Why an exotic fruit is the world's only weapon against bird flu

Star anise, the unusual fruit of a small oriental tree, is sold in supermarkets in the UK to consumers seeking its pungent, liquorice-like flavour.

But the herb has a vital function as the source of shikimic acid from which the drug Tamiflu is made, the only defence the world currently has against the threatened flu pandemic.

Tamiflu cannot prevent infection with avian flu but it can reduce its severity. In the absence of an effective vaccine - which has not yet been developed - it is all that stands between the world and what could become a modern plague.

Yesterday it emerged that a shortage of star anise is one of the key reasons why countries including Britain cannot obtain enough Tamiflu to protect their populations. European Union ministers met yesterday to discuss measures to reduce contact between wild birds and poultry to curb its spread.

The deadly H5N1 strain of the virus, which has infected more than 100 humans, killing more than 60, in the Far East, was identified this week in poultry in Turkey. Results of tests on infected birds in Romania are expected to be revealed on Monday. EU scientistsagreed measures that could lead to millions of chickens and turkeys being kept indoors to prevent contact with migrating birds.

In Britain, the Animal Welfare minister Ben Bradshaw said that the Government had not ruled out ordering free-range poultry in Britain to be moved indoors.

As moves to halt the growing threat of avian flu intensified, governments sought to stockpile the only drug currently available to offer any sort of defence for humans. The herb from which Tamiflu is made is grown in four provinces in China and "huge quantities" of its seeds are needed, according to the Swiss pharmaceutical manufacturer Roche.

It is harvested by local farmers between March and May, purified and the shikimic acid extracted at the start of a 10-stage manufacturing process which takes a year.

Only star anise grown in the four provinces of China is suitable for manufacture into Tamiflu and 90 per cent of the harvest is already used by Roche.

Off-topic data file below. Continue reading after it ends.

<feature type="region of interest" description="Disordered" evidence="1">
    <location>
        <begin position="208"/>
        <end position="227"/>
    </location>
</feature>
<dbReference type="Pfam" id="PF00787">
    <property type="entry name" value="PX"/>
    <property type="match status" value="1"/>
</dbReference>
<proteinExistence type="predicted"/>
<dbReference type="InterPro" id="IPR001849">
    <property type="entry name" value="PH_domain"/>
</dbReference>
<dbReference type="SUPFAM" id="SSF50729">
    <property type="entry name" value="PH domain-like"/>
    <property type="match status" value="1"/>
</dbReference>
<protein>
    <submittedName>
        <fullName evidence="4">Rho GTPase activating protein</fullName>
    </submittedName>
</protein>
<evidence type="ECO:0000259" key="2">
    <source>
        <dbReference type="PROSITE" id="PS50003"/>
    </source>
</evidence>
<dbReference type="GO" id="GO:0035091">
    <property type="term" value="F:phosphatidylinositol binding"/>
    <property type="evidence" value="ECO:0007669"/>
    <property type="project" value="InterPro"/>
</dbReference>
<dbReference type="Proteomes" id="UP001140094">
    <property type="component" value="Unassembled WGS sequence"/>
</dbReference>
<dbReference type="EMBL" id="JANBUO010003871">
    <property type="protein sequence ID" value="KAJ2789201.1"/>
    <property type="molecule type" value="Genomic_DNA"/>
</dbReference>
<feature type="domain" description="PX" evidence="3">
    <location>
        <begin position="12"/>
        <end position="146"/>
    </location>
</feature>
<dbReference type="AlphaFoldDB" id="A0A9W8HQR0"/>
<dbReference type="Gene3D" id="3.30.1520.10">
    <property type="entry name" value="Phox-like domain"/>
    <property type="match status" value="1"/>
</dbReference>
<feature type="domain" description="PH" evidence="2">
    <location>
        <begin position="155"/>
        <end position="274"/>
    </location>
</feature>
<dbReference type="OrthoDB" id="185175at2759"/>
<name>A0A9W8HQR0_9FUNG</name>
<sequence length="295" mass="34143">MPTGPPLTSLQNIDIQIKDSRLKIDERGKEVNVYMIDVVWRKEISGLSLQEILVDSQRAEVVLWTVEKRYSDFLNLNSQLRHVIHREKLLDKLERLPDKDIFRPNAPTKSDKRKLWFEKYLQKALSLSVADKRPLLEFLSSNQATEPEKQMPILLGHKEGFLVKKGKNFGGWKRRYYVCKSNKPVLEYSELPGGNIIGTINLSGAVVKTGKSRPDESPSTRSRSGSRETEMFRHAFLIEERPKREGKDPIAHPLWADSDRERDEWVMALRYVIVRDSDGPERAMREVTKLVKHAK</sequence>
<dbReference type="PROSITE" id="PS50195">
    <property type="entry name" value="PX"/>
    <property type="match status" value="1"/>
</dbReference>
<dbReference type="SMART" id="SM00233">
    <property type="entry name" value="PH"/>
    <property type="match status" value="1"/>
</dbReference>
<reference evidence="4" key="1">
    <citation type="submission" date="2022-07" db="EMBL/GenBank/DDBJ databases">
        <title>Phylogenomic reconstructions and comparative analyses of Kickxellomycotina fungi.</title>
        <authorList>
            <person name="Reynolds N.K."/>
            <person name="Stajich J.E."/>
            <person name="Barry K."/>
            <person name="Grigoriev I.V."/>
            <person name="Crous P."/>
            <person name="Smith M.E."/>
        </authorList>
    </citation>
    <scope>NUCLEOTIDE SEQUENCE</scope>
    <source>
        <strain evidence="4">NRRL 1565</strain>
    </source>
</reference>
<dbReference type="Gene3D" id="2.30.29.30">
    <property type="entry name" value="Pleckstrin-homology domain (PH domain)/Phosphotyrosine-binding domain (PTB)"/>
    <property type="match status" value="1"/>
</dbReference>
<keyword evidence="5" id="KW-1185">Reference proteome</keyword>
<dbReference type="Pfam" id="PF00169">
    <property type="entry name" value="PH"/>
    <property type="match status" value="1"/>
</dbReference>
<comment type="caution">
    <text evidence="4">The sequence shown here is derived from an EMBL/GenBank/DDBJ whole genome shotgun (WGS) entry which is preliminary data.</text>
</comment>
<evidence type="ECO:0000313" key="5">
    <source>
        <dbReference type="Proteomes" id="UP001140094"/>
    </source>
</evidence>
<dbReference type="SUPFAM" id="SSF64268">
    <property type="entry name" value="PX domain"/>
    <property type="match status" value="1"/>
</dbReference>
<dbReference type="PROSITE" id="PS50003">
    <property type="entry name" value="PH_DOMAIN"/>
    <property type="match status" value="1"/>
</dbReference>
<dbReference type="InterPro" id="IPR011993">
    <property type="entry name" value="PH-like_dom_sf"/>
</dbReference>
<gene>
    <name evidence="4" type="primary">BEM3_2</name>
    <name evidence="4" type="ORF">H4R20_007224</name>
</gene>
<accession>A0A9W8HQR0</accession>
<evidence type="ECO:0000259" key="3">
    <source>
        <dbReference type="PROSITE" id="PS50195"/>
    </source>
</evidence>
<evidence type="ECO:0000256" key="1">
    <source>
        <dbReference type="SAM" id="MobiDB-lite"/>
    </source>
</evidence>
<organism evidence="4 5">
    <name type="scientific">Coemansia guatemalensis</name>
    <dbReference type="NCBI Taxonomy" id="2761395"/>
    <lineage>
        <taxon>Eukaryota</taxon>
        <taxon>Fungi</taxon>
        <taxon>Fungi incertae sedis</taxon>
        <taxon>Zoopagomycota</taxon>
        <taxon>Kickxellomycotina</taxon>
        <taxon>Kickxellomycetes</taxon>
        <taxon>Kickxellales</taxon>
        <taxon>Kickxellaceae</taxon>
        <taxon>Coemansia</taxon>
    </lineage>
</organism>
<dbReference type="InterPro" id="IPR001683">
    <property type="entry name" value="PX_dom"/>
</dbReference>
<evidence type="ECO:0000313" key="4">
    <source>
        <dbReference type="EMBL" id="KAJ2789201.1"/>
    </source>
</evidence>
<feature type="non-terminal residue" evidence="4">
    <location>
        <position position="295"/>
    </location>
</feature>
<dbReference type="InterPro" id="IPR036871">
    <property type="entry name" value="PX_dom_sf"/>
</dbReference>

The company has faced demands to relax the patent on the drug to allow other manufacturers to produce it.

Keith Taylor, of the Green Party, said: "Some countries have asked the World Health Organisation to pressure Roche into relinquishing the patent in order to allow a cheaper, generic version of the drug to be produced on a national level.

"The WHO refuses, citing Roche's donation of three million treatment courses as evidence that Roche is being responsible. This decision jeopardises millions of lives in the name of profit and is anything but responsible."

However, Roche responded by saying: "Because of the shortage of the raw material it would be very difficult for another manufacturer to set up production."

The UK Government has ordered 14.6 million courses of Tamiflu, enough for 25 per cent of the population, but only 2.5 million courses have so far been delivered. Other countries, including the United States, are behind the UK in the queue. Roche said it had doubled production of Tamiflu in 2004, doubled it again in 2005 and planned to double it again next year. But it said calls for the patent on the drug to be removed so that other companies could boost manufacturing capacity to meet the worldwide demand would not work.

The spokeswoman said: "It would take two to three years for another company to build the manufacturing capacity. The process is very complicated and the drug takes us 12 months to produce. Once you have built the facilities you have to get regulatory approval and the manufacturing licences.

"And then there is the shortage of the raw material."

Roche has developed a synthetic source of acidinic acid, made from the bacterium E Coli. Vast quantities of E Coli are mixed with glucose in vats the size of two buses. But star anise remains the chief source, the company said.

Once shikimic acid is extracted from the seeds of star anise it is converted to epoxide in a process requiring three chemical steps carried out at low temperature on seven separate sites.

The most dangerous part of the process involves the conversion of epoxide into azide in a reaction that produces highly explosive material. This is carried out by specialist companies that handle the material in small quantities to reduce the risk of explosion.

Currently only one US company and two European companies are approved by the drug regulatory authorities in America and Europe to carry out the process.

The final step involves the production of crystal strands of the active ingredient of Tamiflu, whose chemical name is oseltamivir, which are vacuum dried and converted to capsules.

The World Health Organisation yesterday declined to comment on reports that it was in negotiation with Roche over the lifting of the patent on Tamiflu.

"If we were in discussion with them it would be to relieve the supply shortage of the drug and to help poorer countries.

"But it would not be helpful to do that in public," a WHO spokesman said.

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